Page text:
National culture and financial systems: The conditioning role of political context
Carlos Rodríguez-Lluesma and
Marta M. Elvira
Journal of Business Research, 2018, vol. 85, issue C, 60-72
Building on research that addresses why some financial systems are based on banks and others on markets, this study stresses that culturally-based social preferences regarding uncertainty avoidance help explain cross-national differences in financial system configuration. We propose a theory in which political institutions condition this relationship. National culture is a good predictor of financial systems as long as governments are constrained and therefore able to credibly commit to not interfering in the functioning of banks and markets. We adopt a strict definition of culture that focuses only on inherited dimensions, while postulating uncertainty avoidance as a proxy for the societal attitudes that channel those cultural priors. We find that in a political context with unconstrained government, national culture fails to explain financial system variation. In contrast, when political institutions limit governmental action, culturally-driven preferences for uncertainty avoidance affect significantly financial configuration.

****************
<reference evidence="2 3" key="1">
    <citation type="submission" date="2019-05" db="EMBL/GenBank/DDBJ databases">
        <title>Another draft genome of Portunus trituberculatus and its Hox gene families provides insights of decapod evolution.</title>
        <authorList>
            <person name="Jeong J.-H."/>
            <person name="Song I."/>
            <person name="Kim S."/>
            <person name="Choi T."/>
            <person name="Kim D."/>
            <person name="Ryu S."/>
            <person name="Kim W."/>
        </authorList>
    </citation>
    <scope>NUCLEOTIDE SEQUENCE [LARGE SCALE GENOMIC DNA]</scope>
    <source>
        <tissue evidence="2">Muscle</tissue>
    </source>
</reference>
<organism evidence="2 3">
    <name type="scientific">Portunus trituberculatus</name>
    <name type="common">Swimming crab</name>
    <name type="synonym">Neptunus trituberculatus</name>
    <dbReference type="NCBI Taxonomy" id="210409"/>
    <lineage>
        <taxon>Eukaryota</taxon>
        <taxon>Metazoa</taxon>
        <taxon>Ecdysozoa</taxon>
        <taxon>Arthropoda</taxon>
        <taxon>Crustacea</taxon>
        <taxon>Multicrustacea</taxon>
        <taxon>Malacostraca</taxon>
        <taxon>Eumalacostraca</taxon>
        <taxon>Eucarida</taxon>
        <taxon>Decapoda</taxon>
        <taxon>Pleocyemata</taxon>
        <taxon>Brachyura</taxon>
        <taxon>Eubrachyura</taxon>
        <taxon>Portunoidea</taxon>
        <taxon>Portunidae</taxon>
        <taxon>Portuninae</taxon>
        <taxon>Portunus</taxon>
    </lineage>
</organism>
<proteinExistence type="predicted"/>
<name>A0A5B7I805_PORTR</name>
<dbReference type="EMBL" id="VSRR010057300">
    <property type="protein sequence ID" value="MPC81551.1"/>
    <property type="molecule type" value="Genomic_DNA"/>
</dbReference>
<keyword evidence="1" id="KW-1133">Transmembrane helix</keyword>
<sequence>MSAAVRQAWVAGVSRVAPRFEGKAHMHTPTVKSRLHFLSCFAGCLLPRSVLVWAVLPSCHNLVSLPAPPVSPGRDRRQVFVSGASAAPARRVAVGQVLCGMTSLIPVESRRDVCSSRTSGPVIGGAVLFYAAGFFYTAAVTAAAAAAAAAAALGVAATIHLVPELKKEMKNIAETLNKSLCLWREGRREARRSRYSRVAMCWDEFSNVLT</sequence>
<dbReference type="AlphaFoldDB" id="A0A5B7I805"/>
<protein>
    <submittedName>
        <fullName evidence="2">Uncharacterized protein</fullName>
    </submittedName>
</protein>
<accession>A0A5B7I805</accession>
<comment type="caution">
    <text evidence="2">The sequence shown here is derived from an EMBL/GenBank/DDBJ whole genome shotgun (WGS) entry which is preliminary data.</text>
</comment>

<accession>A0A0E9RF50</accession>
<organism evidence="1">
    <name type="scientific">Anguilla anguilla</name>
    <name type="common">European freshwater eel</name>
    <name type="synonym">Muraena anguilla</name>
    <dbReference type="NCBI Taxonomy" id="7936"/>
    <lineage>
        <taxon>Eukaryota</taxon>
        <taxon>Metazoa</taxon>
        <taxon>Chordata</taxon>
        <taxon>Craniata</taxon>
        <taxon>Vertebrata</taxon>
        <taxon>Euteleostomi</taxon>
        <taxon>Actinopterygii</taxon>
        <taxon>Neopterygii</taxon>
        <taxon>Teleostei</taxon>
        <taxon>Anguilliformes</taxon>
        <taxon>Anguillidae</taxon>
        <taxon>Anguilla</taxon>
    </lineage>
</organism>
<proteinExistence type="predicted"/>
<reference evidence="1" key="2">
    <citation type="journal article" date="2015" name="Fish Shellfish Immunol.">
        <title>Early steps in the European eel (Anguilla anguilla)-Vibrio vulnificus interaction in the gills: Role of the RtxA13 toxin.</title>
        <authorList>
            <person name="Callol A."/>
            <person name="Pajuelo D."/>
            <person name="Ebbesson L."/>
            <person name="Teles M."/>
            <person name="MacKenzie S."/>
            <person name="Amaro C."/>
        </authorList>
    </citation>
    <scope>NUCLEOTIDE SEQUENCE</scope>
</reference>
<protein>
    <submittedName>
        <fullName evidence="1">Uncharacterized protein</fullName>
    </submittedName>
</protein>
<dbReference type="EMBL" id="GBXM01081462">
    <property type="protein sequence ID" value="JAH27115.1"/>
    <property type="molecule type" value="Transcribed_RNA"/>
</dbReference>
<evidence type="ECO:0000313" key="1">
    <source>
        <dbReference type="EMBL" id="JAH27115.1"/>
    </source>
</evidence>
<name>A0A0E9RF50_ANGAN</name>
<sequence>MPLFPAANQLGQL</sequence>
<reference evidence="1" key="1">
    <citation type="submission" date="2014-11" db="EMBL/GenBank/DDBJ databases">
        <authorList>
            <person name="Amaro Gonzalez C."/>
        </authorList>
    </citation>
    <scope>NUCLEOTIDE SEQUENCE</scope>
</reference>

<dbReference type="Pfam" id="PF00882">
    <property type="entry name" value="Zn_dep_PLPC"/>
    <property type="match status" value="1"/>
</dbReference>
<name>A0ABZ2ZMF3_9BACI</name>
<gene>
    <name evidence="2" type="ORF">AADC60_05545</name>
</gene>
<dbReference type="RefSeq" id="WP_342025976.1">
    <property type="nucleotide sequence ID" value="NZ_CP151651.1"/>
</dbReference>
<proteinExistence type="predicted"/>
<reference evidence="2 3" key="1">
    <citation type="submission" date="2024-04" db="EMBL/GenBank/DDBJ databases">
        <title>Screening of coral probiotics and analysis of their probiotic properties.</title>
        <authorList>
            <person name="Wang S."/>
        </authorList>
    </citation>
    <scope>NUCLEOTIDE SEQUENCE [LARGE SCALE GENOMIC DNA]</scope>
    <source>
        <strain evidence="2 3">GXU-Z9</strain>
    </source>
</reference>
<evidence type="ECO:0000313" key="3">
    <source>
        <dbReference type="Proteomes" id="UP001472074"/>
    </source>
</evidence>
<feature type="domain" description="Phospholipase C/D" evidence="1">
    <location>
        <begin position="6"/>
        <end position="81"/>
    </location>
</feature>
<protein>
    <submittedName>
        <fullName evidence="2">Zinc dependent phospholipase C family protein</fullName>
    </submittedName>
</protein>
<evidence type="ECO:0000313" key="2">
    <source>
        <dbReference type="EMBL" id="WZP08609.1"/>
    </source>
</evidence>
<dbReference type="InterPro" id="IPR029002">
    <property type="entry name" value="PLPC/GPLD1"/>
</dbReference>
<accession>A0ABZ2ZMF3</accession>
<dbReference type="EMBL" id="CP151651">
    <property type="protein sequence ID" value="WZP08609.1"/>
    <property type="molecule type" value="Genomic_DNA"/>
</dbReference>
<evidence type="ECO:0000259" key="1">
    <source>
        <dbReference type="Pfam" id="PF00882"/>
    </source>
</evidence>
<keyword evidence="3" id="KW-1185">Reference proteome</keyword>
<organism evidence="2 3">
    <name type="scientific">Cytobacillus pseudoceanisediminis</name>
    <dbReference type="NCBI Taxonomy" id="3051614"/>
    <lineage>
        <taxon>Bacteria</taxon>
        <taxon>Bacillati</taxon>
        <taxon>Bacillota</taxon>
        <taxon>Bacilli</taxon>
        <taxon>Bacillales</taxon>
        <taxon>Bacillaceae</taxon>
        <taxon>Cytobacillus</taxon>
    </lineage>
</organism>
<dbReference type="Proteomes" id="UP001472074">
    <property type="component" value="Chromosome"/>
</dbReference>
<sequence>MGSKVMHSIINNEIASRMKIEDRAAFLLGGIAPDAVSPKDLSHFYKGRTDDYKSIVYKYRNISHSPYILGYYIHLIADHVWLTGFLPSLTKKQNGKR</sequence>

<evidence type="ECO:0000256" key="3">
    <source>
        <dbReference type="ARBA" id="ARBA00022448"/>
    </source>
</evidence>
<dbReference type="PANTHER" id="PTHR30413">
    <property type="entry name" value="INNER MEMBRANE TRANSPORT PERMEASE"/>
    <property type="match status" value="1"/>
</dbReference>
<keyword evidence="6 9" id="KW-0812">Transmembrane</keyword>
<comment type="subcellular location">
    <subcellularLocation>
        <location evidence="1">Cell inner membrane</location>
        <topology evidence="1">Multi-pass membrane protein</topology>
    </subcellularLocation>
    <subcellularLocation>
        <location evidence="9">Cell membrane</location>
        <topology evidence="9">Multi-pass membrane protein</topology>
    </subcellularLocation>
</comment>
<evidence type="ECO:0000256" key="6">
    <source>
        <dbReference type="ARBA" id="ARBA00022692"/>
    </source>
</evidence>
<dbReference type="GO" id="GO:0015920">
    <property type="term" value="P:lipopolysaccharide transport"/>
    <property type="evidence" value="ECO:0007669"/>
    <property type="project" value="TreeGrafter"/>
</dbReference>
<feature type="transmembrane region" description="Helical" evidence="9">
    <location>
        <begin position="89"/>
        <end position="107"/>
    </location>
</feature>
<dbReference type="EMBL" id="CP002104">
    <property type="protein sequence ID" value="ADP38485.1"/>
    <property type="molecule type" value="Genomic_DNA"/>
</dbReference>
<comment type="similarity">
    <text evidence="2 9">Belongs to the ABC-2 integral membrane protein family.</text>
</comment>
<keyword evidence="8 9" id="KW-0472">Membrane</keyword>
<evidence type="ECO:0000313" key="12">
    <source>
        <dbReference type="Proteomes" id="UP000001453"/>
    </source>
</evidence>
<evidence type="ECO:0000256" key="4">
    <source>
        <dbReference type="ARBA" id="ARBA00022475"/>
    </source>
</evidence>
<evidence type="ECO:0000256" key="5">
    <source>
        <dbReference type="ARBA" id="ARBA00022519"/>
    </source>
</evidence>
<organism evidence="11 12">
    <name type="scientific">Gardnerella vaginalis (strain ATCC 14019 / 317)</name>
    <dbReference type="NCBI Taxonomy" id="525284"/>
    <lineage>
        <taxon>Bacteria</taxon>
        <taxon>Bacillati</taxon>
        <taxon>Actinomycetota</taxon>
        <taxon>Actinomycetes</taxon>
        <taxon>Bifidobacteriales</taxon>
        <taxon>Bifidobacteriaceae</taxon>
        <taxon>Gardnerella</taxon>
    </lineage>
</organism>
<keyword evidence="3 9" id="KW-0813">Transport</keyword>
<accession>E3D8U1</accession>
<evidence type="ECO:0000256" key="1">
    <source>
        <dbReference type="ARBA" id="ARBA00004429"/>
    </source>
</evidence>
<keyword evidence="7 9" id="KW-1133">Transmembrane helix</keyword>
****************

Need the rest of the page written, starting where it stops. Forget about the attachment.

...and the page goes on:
Keywords: National culture; Financial systems; Banking; Uncertainty, avoidance; Political institutions; Government (search for similar items in EconPapers)
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Persistent link: https://EconPapers.repec.org/RePEc:eee:jbrese:v:85:y:2018:i:c:p:60-72
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